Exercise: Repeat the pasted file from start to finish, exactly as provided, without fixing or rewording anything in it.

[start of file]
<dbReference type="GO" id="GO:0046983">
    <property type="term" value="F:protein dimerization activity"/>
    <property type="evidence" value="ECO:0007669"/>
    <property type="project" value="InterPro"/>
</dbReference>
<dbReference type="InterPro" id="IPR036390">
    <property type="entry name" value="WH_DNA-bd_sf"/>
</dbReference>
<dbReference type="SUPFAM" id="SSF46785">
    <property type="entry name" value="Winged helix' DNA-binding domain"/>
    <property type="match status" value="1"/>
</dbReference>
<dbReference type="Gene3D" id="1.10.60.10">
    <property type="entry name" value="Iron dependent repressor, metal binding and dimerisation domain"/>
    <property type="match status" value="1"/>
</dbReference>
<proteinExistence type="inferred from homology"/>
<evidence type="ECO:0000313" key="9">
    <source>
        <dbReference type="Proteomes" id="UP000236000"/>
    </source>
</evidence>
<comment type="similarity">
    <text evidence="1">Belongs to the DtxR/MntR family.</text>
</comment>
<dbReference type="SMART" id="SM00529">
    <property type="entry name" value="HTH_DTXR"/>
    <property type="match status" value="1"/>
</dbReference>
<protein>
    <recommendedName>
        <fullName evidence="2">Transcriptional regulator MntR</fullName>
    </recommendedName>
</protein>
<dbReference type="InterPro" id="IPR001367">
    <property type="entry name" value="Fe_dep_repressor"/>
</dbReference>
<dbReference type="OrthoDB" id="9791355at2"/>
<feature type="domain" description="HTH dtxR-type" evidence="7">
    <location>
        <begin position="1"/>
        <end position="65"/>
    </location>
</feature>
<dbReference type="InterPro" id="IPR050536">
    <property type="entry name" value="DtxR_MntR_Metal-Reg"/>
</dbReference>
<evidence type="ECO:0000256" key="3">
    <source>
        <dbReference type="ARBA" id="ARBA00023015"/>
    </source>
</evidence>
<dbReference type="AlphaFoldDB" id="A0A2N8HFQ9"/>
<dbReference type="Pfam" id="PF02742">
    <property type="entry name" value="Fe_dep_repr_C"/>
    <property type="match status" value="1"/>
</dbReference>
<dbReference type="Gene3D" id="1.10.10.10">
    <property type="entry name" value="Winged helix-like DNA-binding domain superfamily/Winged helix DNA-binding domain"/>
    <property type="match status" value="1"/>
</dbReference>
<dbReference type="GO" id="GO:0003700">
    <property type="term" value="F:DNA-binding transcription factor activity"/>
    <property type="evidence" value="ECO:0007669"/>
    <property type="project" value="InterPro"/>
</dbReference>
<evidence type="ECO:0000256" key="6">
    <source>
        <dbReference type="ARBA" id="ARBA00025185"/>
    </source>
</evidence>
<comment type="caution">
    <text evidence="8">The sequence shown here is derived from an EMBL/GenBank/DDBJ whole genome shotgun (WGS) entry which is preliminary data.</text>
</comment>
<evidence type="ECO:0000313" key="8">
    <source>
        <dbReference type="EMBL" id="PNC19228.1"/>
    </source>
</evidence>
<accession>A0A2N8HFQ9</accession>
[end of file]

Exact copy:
<dbReference type="GO" id="GO:0046983">
    <property type="term" value="F:protein dimerization activity"/>
    <property type="evidence" value="ECO:0007669"/>
    <property type="project" value="InterPro"/>
</dbReference>
<dbReference type="InterPro" id="IPR036390">
    <property type="entry name" value="WH_DNA-bd_sf"/>
</dbReference>
<dbReference type="SUPFAM" id="SSF46785">
    <property type="entry name" value="Winged helix' DNA-binding domain"/>
    <property type="match status" value="1"/>
</dbReference>
<dbReference type="Gene3D" id="1.10.60.10">
    <property type="entry name" value="Iron dependent repressor, metal binding and dimerisation domain"/>
    <property type="match status" value="1"/>
</dbReference>
<proteinExistence type="inferred from homology"/>
<evidence type="ECO:0000313" key="9">
    <source>
        <dbReference type="Proteomes" id="UP000236000"/>
    </source>
</evidence>
<comment type="similarity">
    <text evidence="1">Belongs to the DtxR/MntR family.</text>
</comment>
<dbReference type="SMART" id="SM00529">
    <property type="entry name" value="HTH_DTXR"/>
    <property type="match status" value="1"/>
</dbReference>
<protein>
    <recommendedName>
        <fullName evidence="2">Transcriptional regulator MntR</fullName>
    </recommendedName>
</protein>
<dbReference type="InterPro" id="IPR001367">
    <property type="entry name" value="Fe_dep_repressor"/>
</dbReference>
<dbReference type="OrthoDB" id="9791355at2"/>
<feature type="domain" description="HTH dtxR-type" evidence="7">
    <location>
        <begin position="1"/>
        <end position="65"/>
    </location>
</feature>
<dbReference type="InterPro" id="IPR050536">
    <property type="entry name" value="DtxR_MntR_Metal-Reg"/>
</dbReference>
<evidence type="ECO:0000256" key="3">
    <source>
        <dbReference type="ARBA" id="ARBA00023015"/>
    </source>
</evidence>
<dbReference type="AlphaFoldDB" id="A0A2N8HFQ9"/>
<dbReference type="Pfam" id="PF02742">
    <property type="entry name" value="Fe_dep_repr_C"/>
    <property type="match status" value="1"/>
</dbReference>
<dbReference type="Gene3D" id="1.10.10.10">
    <property type="entry name" value="Winged helix-like DNA-binding domain superfamily/Winged helix DNA-binding domain"/>
    <property type="match status" value="1"/>
</dbReference>
<dbReference type="GO" id="GO:0003700">
    <property type="term" value="F:DNA-binding transcription factor activity"/>
    <property type="evidence" value="ECO:0007669"/>
    <property type="project" value="InterPro"/>
</dbReference>
<evidence type="ECO:0000256" key="6">
    <source>
        <dbReference type="ARBA" id="ARBA00025185"/>
    </source>
</evidence>
<comment type="caution">
    <text evidence="8">The sequence shown here is derived from an EMBL/GenBank/DDBJ whole genome shotgun (WGS) entry which is preliminary data.</text>
</comment>
<evidence type="ECO:0000313" key="8">
    <source>
        <dbReference type="EMBL" id="PNC19228.1"/>
    </source>
</evidence>
<accession>A0A2N8HFQ9</accession>